The Game of Tennis: Top 5

The Game of Tennis: Top 5

 

  1. The Simpler the Better

Learning tennis isn’t about having a bunch of rules to follow. Of course, there are rules, but when teaching the game, the less there is to think about, the easier it is to concentrate. You’ve got to clear your mind of any clutter, or what I like to refer to as the Committee. The Committee is that series of conversations no one invited you to, but that take place in the back of your mind. Who’s going to pick up the kids after school, what’s for dinner, what groceries do you need? Those are all conversations led by the Committee and those conversations can mess with your game! So, you’ve got to clear your mind of the Committee. The key to clearing your mind is to be present and in the moment – to practice mindfulness. I spoke about mindfulness in my previous post – being aware of all of your senses is how you practice mindfulness. How does the racquet feel in your hand? What does the ball sound like when it bounces or hits your racquet? Be in the game – be present!

  1. Practice, Practice, Practice

Your form is just as important as knowing the rules of the game and being mindful. The actual match is not the place to try to perfect your forehand. When you’re in the actual match, you need to be present to play. In practice, though, that’s where you perfect your form. Make sure your feet and body are in the right positions, make sure the racquet is proper in your hand. You have no room in your mind to worry about these issues in a match. Worry will not produce results! You must trust your practice and trust your shots. When you’re completing drills, you must not think or worry about the ball going in or out. That worry is a waste of energy and will do nothing to help in changing the stroke.

  1. Warming up

Watch any doubles teams, for instance, and you will see that they spend some time warming up by chatting before the match. They talk about any and everything – what movies or shows they’ve recently seen, their plans for the rest of the afternoon or evening, what their kids are up to, and the latest great sale they scored at. Chit chat helps clear the Committee and frees your mind to focus on the game. Further, when tennis pros are warming up, they don’t automatically start at the baseline. They start close to the net to gain small victories – the ball is much easier to hit over the net from up close than it is from way back. You can see the spin of the ball better, and your feet start moving better while up close. Small victories give you the edge and confidence you need to win a match. So, if warming up close to the net gives you that confidence, then why wouldn’t you start there?!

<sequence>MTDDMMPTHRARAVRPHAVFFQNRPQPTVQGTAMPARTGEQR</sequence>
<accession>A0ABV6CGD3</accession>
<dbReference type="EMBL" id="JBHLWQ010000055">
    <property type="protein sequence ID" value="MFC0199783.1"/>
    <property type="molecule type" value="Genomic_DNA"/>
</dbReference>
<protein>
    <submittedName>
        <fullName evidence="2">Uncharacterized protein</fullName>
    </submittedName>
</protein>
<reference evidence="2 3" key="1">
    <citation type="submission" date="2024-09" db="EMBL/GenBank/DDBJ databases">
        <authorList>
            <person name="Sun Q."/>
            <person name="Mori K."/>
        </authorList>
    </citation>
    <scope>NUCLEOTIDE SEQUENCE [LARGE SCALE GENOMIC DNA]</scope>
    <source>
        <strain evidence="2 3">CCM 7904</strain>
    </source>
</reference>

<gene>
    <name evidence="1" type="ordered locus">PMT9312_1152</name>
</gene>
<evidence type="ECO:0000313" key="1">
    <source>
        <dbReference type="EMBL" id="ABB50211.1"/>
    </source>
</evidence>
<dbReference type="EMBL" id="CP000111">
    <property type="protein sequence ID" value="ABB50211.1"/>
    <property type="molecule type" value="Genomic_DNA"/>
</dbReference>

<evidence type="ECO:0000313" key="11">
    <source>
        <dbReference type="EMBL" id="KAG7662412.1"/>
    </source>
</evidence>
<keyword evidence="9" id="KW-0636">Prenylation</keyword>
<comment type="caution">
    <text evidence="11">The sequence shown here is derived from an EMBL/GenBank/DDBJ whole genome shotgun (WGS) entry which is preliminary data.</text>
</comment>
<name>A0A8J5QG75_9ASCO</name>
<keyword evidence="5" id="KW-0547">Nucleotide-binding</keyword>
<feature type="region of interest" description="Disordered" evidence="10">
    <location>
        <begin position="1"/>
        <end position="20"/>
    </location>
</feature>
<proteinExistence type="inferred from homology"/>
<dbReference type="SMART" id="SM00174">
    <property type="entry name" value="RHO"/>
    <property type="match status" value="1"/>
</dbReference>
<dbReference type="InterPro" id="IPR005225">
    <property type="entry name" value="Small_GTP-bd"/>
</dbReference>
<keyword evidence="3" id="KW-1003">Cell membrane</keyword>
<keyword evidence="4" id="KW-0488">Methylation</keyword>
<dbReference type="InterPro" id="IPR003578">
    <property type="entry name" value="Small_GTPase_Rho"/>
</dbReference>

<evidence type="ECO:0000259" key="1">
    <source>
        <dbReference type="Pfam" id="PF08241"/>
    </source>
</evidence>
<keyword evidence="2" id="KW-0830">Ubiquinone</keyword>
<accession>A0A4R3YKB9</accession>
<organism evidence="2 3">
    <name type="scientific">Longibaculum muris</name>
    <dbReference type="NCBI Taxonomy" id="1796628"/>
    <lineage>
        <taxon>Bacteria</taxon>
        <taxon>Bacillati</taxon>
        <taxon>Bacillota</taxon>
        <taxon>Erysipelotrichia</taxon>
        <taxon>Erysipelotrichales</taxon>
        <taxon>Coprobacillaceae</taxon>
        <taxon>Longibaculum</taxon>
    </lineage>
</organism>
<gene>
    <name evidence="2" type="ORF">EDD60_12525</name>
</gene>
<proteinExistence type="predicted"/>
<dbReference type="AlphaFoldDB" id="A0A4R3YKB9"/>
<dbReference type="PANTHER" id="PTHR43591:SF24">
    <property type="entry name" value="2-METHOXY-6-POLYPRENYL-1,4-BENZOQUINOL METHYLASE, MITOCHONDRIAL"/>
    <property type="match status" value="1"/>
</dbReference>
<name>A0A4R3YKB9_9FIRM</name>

1. Competing in a match

Competition is all about focus. You must put all of your mental energy into playing the game and let your body follow. Know where you’re hitting the ball, feel the bounce, and visualize your hit going where you want it to go. If you can see it happen, you can make it happen, but you must focus. You will never have the same game twice and you most likely will be unable to replicate any of your past amazing games, but if you pay attention to perfecting your grip, stance, and footing in drills, clear your mind of your distracting Committee, and focus on your match, you’re well on your way to playing some fun and successful games.

  1. Enjoying

Finally, enjoy the game. You’ve put a lot of concentration into not concentrating. You’re practicing mindfulness – being in the moment, feeling the ball bouncing off your racquet, and watching the ball spin. You’ve done it. Now, enjoy it!

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